Producer Price Index: Wholesale Inflation Rises to 1.6% in August
Wholesale inflation rose more than expected in August as producer prices increased for a second straight month. Here is the latest news release from the Bureau of Labor Statistics.
The producer price index for final demand was up 0.7% month-over-month, its largest monthly increase since June 2022 and higher than the expected 0.4% increase (s.a.). On a non-seasonally adjusted basis, this month's headline PPI accelerated to 1.6% year-over-year, up from last month's 0.8% yearly increase and above the forecast of 1.2%.
Core PPI (excluding food and energy) for final demand was up 0.2% month-over-month (s.a.). On a non-seasonally adjusted basis, core PPI slowed down to 2.2% year-over-year from last month's 2.4% yearly increase and above the forecast of 1.2%. Both readings were consistent with their respective forecasts.
Below is a chart of the historical series with a callout to the most recent 12 months.
Producer Price Index: Finished Goods
The BLS shifted its focus to its new "final demand" series in 2014, a shift I support. However, the data for these series are only constructed back to November 2009 for headline and April 2010 for core. Since our focus is on longer-term trends, we continue to track the legacy PPI for finished goods, which the BLS also includes in its monthly updates. We will see in a later overlay chart that the final demand and finished goods indexes are highly correlated.
The August PPI for finished goods was up 2.1% month-over-month seasonally adjusted, up from last month's 0.3% increase. On an annual basis, headline PPI for finished goods is currently at 2.1% year-over-year, up from -0.9% last month. (seasonally adjusted)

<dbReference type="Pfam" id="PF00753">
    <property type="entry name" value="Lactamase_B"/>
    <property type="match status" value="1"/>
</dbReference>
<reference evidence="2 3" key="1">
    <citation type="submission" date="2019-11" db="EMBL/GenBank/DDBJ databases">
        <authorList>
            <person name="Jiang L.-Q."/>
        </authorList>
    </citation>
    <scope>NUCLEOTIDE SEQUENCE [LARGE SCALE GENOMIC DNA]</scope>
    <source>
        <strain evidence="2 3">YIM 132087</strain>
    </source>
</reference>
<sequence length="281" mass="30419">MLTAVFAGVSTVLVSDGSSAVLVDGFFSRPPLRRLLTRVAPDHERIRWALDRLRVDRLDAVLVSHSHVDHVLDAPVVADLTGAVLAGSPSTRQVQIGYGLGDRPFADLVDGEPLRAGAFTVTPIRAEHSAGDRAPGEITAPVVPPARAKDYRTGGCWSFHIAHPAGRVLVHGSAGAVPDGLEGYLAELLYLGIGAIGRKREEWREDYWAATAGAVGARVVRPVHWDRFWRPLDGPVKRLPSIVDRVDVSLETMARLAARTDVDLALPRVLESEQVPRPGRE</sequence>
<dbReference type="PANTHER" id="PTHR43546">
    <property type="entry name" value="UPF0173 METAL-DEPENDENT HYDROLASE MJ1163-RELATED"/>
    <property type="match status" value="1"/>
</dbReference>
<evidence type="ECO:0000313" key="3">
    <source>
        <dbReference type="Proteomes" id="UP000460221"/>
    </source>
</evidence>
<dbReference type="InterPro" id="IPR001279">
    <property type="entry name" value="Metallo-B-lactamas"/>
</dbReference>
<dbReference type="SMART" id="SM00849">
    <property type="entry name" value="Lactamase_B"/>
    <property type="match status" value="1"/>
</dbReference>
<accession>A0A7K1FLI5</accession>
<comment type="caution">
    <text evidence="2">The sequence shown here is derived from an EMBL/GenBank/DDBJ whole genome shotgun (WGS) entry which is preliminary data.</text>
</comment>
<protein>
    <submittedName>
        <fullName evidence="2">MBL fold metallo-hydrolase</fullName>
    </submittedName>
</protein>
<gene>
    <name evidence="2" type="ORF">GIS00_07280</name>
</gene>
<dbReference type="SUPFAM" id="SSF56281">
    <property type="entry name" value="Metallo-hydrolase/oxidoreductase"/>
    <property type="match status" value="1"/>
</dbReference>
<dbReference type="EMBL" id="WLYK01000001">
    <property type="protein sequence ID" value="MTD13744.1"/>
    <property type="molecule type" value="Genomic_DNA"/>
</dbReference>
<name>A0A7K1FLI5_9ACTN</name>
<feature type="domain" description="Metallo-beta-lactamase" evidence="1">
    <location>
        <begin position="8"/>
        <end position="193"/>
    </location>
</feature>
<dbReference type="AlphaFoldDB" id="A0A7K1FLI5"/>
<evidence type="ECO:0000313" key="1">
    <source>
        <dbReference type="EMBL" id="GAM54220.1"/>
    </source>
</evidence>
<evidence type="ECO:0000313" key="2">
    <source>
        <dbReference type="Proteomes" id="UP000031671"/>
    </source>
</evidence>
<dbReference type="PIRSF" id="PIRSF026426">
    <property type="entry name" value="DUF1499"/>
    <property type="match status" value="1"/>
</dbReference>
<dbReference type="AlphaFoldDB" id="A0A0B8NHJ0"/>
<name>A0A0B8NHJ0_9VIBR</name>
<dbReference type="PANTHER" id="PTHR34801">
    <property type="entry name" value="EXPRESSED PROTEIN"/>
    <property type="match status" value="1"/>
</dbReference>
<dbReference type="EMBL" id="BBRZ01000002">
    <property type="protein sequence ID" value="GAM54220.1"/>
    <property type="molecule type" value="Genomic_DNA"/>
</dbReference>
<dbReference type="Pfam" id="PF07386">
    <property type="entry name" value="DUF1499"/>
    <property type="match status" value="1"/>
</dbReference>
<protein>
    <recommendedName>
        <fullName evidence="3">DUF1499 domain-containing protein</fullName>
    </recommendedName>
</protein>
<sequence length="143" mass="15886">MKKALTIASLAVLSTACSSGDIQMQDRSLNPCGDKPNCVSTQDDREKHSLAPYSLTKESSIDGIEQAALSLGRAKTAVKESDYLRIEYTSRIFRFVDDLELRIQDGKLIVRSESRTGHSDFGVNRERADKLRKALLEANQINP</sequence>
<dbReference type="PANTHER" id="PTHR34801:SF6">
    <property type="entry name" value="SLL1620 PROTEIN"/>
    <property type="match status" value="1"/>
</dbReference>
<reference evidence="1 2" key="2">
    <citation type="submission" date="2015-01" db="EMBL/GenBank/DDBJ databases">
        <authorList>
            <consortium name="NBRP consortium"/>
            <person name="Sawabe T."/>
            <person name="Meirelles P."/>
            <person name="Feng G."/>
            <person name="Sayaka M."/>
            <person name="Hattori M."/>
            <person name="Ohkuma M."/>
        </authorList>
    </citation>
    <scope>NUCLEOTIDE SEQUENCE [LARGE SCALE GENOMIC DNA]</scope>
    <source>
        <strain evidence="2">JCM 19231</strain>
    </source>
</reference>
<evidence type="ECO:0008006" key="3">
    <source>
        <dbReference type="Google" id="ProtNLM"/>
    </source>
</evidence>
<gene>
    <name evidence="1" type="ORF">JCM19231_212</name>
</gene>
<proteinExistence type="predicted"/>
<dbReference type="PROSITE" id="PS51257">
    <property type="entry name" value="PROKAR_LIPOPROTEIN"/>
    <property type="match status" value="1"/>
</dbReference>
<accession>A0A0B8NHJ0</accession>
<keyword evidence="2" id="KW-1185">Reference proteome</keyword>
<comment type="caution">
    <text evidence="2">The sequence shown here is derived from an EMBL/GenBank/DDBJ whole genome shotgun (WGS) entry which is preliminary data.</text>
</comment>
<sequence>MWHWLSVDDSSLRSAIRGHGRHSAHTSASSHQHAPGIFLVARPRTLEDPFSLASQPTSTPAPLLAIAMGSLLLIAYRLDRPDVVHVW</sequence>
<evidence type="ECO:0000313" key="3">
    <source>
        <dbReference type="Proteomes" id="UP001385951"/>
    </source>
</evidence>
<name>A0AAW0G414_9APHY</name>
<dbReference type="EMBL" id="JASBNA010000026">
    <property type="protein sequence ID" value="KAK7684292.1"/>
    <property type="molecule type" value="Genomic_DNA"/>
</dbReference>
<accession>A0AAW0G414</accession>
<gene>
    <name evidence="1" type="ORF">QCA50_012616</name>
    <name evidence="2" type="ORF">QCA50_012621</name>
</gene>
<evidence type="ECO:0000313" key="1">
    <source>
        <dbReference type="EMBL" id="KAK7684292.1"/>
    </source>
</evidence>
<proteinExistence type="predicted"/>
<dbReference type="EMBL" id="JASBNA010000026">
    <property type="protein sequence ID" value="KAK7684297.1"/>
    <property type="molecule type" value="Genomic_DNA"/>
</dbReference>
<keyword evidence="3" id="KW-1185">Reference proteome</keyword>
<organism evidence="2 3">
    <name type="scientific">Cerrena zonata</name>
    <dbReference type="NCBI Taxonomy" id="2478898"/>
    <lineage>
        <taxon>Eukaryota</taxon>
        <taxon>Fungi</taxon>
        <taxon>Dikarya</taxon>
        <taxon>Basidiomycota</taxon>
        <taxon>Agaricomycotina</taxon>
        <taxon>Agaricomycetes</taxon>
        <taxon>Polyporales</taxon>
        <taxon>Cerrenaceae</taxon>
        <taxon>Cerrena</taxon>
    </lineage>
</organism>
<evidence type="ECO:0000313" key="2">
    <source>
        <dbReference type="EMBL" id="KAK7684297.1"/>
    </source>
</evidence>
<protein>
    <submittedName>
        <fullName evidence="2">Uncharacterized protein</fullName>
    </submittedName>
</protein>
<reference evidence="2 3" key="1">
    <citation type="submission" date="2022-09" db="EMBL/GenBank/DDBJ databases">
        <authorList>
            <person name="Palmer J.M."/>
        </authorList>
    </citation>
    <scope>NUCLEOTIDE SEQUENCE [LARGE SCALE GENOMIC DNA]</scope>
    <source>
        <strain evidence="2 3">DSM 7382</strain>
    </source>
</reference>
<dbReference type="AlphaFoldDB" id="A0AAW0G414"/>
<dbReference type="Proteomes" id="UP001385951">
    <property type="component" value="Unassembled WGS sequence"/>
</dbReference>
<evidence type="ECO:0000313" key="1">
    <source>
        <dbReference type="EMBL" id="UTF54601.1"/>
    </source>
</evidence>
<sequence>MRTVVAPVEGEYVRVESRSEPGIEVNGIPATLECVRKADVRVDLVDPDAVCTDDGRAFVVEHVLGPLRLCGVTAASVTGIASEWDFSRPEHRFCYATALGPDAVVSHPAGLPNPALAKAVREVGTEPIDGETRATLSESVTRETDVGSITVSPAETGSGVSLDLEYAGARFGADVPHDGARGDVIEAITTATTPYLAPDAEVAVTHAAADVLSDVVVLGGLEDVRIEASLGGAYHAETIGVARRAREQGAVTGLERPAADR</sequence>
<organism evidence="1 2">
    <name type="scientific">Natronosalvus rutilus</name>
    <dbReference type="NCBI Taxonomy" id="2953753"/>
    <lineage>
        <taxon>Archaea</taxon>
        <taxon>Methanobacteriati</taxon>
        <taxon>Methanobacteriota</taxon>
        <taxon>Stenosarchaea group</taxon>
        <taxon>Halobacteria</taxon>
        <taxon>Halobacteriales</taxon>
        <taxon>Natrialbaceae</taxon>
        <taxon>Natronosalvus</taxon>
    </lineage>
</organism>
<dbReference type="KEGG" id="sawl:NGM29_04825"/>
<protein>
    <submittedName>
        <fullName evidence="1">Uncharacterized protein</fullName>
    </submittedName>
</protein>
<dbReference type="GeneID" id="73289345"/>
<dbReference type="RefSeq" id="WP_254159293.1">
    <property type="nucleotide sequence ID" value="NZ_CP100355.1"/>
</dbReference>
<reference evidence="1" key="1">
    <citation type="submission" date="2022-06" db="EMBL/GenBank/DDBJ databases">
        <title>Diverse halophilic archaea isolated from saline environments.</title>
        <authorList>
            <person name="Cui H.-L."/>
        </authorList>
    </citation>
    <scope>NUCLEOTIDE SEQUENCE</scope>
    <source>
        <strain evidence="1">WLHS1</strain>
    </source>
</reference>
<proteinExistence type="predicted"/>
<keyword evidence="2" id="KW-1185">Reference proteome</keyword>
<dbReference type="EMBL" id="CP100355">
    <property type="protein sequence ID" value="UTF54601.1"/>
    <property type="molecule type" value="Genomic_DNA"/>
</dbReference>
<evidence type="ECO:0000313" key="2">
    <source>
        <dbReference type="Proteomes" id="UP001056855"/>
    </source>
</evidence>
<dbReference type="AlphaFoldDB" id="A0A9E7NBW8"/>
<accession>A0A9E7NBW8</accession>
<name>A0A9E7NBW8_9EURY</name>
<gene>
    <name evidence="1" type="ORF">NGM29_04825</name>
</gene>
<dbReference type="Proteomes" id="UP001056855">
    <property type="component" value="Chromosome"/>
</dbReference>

Core PPI for finished goods is up 0.2% month-over-month, unchanged from last month. On an annual basis, core PPI for finished goods is currently at 3.6% year-over-year, down from last month's 3.9% increase. (seasonally adjusted)
Producer Price Index (PPI) vs. Consumer Price Index (CPI)
Both PPI and CPI illustrate monthly price changes however, as their names suggest, the Producer Price Index measures price changes from the producer perspective whereas the Consumer Price Index measures price changes from the consumer perspective. PPI is thought to be a leading indicator of consumer inflation because, for the most part, when producers pay more for goods and services they are likely to pass along those higher costs to the consumer. With that being said, during the last recession producers were unable to pass along price increases, demonstrating the higher volatility of core PPI than core CPI.
The Fed has been in a tightening cycle to tackle high inflation, among other things. Inflation has eased over the last year but the threat of a resurgence hangs in the air and thus, the two big questions remain: "Will the Fed continue to raise rates?" and "Will there be a recession?".
This article was originally written by Doug Short. From 2016-2022, it was improved upon and updated by Jill Mislinski. Starting in January 2023, AP Charts pages will be maintained by Jennifer Nash at VettaFi | Advisor Perspectives
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